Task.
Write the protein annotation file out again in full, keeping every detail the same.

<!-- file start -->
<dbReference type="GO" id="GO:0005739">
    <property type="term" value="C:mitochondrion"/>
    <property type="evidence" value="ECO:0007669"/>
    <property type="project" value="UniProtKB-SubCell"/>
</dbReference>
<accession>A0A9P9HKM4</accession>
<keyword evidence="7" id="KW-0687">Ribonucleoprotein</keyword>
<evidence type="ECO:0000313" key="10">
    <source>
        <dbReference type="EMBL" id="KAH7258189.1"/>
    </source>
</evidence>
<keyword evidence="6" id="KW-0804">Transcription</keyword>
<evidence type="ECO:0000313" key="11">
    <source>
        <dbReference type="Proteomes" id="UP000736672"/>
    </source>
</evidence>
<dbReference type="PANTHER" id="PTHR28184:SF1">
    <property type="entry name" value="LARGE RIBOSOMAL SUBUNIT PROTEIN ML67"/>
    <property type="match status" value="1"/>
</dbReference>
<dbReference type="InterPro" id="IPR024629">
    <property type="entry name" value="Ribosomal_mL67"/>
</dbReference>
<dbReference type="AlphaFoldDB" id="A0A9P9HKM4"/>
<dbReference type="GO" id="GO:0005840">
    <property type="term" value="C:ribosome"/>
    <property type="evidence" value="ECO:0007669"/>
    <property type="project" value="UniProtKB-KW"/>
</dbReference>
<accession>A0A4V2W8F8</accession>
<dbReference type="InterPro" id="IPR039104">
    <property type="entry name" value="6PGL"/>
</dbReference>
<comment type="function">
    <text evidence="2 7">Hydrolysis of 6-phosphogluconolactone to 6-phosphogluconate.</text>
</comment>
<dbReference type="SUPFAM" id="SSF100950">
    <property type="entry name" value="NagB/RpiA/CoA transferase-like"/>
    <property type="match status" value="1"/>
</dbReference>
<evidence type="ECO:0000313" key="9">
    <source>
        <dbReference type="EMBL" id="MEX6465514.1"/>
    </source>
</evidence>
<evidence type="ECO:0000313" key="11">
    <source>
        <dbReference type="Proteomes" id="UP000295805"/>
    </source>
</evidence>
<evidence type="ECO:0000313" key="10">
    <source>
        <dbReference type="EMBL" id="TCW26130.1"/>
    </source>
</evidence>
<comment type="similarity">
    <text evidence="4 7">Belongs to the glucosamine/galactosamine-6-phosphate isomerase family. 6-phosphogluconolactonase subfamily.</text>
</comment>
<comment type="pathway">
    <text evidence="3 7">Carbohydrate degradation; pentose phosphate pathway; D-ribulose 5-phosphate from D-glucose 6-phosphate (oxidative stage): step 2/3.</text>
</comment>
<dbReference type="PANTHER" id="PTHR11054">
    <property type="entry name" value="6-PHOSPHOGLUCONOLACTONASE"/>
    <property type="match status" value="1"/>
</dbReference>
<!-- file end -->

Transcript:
<dbReference type="GO" id="GO:0005739">
    <property type="term" value="C:mitochondrion"/>
    <property type="evidence" value="ECO:0007669"/>
    <property type="project" value="UniProtKB-SubCell"/>
</dbReference>
<accession>A0A9P9HKM4</accession>
<keyword evidence="7" id="KW-0687">Ribonucleoprotein</keyword>
<evidence type="ECO:0000313" key="10">
    <source>
        <dbReference type="EMBL" id="KAH7258189.1"/>
    </source>
</evidence>
<keyword evidence="6" id="KW-0804">Transcription</keyword>
<evidence type="ECO:0000313" key="11">
    <source>
        <dbReference type="Proteomes" id="UP000736672"/>
    </source>
</evidence>
<dbReference type="PANTHER" id="PTHR28184:SF1">
    <property type="entry name" value="LARGE RIBOSOMAL SUBUNIT PROTEIN ML67"/>
    <property type="match status" value="1"/>
</dbReference>
<dbReference type="InterPro" id="IPR024629">
    <property type="entry name" value="Ribosomal_mL67"/>
</dbReference>
<dbReference type="AlphaFoldDB" id="A0A9P9HKM4"/>
<dbReference type="GO" id="GO:0005840">
    <property type="term" value="C:ribosome"/>
    <property type="evidence" value="ECO:0007669"/>
    <property type="project" value="UniProtKB-KW"/>
</dbReference>
<accession>A0A4V2W8F8</accession>
<dbReference type="InterPro" id="IPR039104">
    <property type="entry name" value="6PGL"/>
</dbReference>
<comment type="function">
    <text evidence="2 7">Hydrolysis of 6-phosphogluconolactone to 6-phosphogluconate.</text>
</comment>
<dbReference type="SUPFAM" id="SSF100950">
    <property type="entry name" value="NagB/RpiA/CoA transferase-like"/>
    <property type="match status" value="1"/>
</dbReference>
<evidence type="ECO:0000313" key="9">
    <source>
        <dbReference type="EMBL" id="MEX6465514.1"/>
    </source>
</evidence>
<evidence type="ECO:0000313" key="11">
    <source>
        <dbReference type="Proteomes" id="UP000295805"/>
    </source>
</evidence>
<evidence type="ECO:0000313" key="10">
    <source>
        <dbReference type="EMBL" id="TCW26130.1"/>
    </source>
</evidence>
<comment type="similarity">
    <text evidence="4 7">Belongs to the glucosamine/galactosamine-6-phosphate isomerase family. 6-phosphogluconolactonase subfamily.</text>
</comment>
<comment type="pathway">
    <text evidence="3 7">Carbohydrate degradation; pentose phosphate pathway; D-ribulose 5-phosphate from D-glucose 6-phosphate (oxidative stage): step 2/3.</text>
</comment>
<dbReference type="PANTHER" id="PTHR11054">
    <property type="entry name" value="6-PHOSPHOGLUCONOLACTONASE"/>
    <property type="match status" value="1"/>
</dbReference>